"If belief in a Higher Power is considered a religious faith, then an equally powerful argument can be made that the non-belief in a Higher Power is also a religion. To put it another way, a religious person believes in a Higher Power. An atheist does not. Neither position can be proven with facts or science; each requires faith in an idea."A Google search of the title of this post reveals many relevant links to this discussion. Many of those who consider themselves atheists bristle at the charge that atheism is a religion. Many of these people have a very simple adherence to atheism that they don't believe in any Higher Power, no After-Life, no Supreme Being, nothing.
There is also a very large segment of the atheist population who very actively seeks to abolish any references to any form of religious faith in any public forum, governmental agency, or public schools, or any organization or activity open to the general public. I would characterize this group of atheists as "activists", and suspect that many of them would also characterize themselves as politically liberal.
The latter group is the more vocal 'face' of atheism, and are usually the ones filing lawsuits to remove religious symbols from public buildings, schools, etc. These activist atheists zealously and ruthlessly pursue their non-believer goalsÂwhich seem to this writer as ultimately the elimination of all religious activity anywhere except possibly in the privacy of one's home. One such zealot sued to remove the Cross atop Mt. Soledad, and another sued to stop public schools from reciting the Pledge of Allegiance and its reference to "under God".
In researching this question, however, I discovered a recent United State Appellate Court ruling that held that atheism is indeed areligiouss belief. The August, 2005 decision by the 7th Circuit Court of Appeals has spurred furious debate between those of religious faith and atheists, and even among atheists themselves.
Since the federal courts have now affirmed that atheism is a religion, my argument that the San Diego judge who ruled that the public vote to transfer the land under the Cross on Mt. Soledad to private hands was an unconstitutional promotion of religion, was by her ruling violating the constitution by promoting atheism. Atheists want the Cross removed because their religion (atheism) says such symbols are opposed to their religion. If you are anti-religion, then you are pro-atheism. Therefore the removal of religion and religious symbols from public property is the promotion of atheism. The promotion of atheism is the promotion of a religion. The promotion of a religion by government is unconstitutional, therefore the order to removereligiouss symbols and practices from government property and institutions is, in fact, the unconstitutional promotion of a particular religious faith over others.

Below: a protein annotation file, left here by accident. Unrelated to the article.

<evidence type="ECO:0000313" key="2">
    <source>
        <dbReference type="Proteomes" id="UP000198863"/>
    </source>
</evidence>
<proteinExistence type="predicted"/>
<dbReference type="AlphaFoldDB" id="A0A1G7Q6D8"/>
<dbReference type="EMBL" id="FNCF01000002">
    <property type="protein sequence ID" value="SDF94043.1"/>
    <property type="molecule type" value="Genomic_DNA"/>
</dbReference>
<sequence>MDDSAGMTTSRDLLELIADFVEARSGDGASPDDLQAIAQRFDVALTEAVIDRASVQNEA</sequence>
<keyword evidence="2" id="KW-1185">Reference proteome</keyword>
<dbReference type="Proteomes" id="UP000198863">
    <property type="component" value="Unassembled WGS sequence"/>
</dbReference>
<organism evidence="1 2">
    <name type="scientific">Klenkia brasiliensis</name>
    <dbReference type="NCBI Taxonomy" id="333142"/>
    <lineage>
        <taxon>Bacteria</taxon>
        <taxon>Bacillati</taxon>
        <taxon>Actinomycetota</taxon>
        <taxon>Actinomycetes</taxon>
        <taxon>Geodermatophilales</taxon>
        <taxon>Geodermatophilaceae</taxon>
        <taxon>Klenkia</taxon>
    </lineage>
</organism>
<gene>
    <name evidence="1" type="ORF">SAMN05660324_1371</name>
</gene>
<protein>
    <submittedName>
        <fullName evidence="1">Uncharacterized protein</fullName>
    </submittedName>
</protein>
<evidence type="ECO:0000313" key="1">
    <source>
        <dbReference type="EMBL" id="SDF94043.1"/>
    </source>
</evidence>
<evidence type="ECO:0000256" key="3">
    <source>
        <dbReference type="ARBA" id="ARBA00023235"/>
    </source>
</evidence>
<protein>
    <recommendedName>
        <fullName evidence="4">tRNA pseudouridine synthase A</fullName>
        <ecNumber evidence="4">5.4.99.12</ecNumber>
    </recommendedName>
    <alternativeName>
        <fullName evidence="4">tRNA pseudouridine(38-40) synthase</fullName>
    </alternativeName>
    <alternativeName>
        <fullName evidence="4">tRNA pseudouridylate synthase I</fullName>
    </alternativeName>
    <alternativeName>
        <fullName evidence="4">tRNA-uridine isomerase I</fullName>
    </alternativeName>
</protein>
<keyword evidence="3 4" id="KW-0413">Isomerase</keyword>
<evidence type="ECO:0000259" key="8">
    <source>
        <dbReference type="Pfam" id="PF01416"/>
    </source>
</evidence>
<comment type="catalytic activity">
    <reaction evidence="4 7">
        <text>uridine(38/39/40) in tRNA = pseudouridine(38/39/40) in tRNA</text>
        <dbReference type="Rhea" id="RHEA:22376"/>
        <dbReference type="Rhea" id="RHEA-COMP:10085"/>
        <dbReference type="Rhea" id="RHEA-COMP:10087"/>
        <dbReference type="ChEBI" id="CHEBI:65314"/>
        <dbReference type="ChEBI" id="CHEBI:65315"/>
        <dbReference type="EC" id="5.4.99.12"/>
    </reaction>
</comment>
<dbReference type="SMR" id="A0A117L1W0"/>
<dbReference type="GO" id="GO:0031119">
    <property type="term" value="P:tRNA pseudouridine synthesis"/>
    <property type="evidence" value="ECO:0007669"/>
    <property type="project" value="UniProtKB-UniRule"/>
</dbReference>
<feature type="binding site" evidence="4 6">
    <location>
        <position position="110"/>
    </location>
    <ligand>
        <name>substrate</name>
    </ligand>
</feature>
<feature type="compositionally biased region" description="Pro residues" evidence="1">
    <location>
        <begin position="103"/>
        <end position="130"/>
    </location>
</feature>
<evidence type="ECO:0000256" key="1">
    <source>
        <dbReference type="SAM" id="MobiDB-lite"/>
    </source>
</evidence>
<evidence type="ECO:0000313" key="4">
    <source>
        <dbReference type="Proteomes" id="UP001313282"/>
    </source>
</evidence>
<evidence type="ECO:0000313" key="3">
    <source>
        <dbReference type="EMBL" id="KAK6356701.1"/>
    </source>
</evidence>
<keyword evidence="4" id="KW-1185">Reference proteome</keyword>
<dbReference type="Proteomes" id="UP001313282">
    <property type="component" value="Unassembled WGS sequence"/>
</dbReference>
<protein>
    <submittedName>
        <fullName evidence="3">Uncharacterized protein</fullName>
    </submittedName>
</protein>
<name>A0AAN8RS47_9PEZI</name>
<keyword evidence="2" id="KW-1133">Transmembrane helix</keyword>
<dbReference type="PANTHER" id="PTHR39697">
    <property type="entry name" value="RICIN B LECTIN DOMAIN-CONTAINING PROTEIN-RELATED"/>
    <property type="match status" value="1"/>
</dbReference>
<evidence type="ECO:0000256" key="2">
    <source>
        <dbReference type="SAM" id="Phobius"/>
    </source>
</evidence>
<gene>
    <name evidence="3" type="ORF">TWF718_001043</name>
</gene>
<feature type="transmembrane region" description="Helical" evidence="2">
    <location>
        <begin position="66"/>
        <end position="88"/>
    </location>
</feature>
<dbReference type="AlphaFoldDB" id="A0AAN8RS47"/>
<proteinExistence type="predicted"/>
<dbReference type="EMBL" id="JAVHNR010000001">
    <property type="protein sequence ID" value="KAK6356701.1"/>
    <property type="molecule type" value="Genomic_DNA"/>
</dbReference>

The Supreme Court has held (the Lemon Test) that to beincompletelye with the1stt amendment, government must be secular in nature, must neither promote nor inhibit religious activity, and must not excessively entangle government and religion.
The ruling on the Mt. Soledad Cross, given the above, is in clear violation of the Lemon Test in that it promotes atheism, inhibits Christianity, and, through its promotion of atheism, excessively entangles government and religion.